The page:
• Third, we will become enslaved to sin – Jesus explained, “Truly, truly, I say to you, everyone who commits sin is the slave of sin” (John 8:34). The Hebrew writer described sin as something that “so easily entangles us” (Hebrews 12:1). When sin is seen as inconsequential, there is a danger that we will give our lives over to sin and become slaves of it.
  • Fourth, sin will ultimately leads to death – After warning about being slaves of sin (Romans 6:6, 12-14, 16), Paul concluded his thought by describing what one earns for his sin: “For the wages of sin is death” (Romans 6:23). In that statement he was describing the punishment of spiritual death and eternal separation from God. We know this because he contrasted it with the “free gift of God [which] is eternal life in Christ Jesus our Lord” (Romans 6:23).

If sin is trivial, we will see no reason to avoid it or overcome it. At that point, we will have become “hardened by the deceitfulness of sin” (Hebrews 3:13). We want to avoid this, but to do so we need to understand how sin comes to be seen as trivial.

How Sin Becomes Trivial

As we consider the life of Ahab, there were several factors that played a role in sin being viewed as a matter of no consequence.

  • Culture – Ahab grew up seeing sin as the norm. Again, the history of the kings of Israel shows a pattern of wickedness. Even closer to Ahab, his father Omri was said to have “acted more wickedly than all who were before him” (1 Kings 16:25); yet Ahab surpassed him. James admonished us to “keep [ourselves] unstained by the world” (James 1:27). We are to live by a higher standard, following the perfect example of Jesus (1 Peter 2:21-22). Though we live in the world, we are not to behave like the world. As Paul said, “Do not be conformed to this world, but be transformed by the renewing of your mind, so that you may prove what the will of God is, that which is good and acceptable and perfect” (Romans 12:2). Yet if we adopt the lifestyle and mindset of the wicked culture around us, sin will seem trivial.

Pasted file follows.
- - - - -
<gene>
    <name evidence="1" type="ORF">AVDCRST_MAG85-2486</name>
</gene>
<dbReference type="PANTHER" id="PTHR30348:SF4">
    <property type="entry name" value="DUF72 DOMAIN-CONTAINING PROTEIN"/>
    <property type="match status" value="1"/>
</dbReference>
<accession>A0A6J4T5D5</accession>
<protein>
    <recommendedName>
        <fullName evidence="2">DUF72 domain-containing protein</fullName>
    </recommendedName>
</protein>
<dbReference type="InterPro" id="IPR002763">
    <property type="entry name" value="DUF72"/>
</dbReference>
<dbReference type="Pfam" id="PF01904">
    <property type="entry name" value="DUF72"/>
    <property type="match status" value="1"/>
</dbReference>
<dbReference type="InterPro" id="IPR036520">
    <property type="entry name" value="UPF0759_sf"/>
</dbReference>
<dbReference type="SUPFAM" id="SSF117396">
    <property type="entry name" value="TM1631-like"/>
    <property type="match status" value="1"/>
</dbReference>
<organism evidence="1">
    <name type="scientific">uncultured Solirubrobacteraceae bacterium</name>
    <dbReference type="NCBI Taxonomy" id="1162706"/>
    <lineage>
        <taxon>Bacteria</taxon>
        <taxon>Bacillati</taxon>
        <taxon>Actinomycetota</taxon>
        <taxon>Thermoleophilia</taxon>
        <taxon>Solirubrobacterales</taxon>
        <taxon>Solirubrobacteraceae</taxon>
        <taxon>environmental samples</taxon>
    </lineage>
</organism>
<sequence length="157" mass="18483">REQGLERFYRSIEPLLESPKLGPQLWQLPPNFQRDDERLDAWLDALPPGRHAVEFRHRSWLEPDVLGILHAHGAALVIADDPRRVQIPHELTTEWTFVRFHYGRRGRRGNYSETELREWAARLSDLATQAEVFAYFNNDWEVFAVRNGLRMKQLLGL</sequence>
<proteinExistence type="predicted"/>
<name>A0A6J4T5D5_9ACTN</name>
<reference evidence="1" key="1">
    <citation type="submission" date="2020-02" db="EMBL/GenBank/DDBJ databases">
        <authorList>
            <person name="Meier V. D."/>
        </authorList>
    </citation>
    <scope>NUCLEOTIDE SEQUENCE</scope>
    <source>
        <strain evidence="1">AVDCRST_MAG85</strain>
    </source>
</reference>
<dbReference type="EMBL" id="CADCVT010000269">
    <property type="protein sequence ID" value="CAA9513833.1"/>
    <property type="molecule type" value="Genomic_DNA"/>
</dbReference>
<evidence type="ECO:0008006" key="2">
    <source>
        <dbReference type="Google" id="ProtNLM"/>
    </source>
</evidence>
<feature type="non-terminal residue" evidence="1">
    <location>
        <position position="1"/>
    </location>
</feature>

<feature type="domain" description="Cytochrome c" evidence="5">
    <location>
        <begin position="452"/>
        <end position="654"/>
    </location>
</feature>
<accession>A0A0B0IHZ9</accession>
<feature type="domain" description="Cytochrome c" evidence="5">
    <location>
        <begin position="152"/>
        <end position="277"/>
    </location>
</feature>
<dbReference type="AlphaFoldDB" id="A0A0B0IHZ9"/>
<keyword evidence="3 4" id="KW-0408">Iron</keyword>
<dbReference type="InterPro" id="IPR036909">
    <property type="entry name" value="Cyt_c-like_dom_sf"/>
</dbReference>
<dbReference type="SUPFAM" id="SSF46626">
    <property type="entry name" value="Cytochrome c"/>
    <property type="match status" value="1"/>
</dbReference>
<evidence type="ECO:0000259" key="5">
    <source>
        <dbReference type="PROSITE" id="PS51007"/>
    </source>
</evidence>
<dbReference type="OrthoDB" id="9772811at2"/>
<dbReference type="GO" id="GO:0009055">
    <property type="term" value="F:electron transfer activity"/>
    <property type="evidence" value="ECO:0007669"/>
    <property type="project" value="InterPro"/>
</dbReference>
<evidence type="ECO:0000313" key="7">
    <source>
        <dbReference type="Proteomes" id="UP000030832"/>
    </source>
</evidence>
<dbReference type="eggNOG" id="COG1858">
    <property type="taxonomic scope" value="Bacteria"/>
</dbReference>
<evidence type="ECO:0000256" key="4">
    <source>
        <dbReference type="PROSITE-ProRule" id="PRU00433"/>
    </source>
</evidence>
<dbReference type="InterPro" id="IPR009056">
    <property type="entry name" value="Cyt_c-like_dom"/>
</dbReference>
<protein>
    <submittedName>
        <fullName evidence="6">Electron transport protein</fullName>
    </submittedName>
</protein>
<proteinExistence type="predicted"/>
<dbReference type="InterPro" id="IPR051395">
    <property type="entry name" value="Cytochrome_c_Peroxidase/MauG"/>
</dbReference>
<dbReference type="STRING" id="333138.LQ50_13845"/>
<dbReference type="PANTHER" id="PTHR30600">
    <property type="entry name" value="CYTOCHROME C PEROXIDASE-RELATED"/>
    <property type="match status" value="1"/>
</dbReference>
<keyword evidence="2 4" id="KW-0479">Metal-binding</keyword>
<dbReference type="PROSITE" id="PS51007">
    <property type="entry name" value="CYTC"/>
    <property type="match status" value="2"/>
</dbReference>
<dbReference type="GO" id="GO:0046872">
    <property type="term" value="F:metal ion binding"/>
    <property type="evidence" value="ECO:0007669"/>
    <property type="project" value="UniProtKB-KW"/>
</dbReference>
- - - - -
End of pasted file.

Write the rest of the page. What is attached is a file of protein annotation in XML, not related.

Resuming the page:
• Influence – Ahab married Jezebel who became his closest companion, constantly encouraging him to do evil. She came from an idolatrous culture. It is recorded later that four hundred prophets of the Asherah ate bread at her table (1 Kings 18:19), implying her agreement with, fellowship with, and support of them. The New Testament warns us to guard against evil influences. Paul wrote, “Do not be deceived: ‘Bad company corrupts good morals’” (1 Corinthians 15:33). There can be no fellowship between “light” and “darkness”; therefore, we are to “come out of their midst and be separate” (2 Corinthians 6:14-17). If we allow sinful influences in our lives, we may eventually start to view sin as normal and acceptable.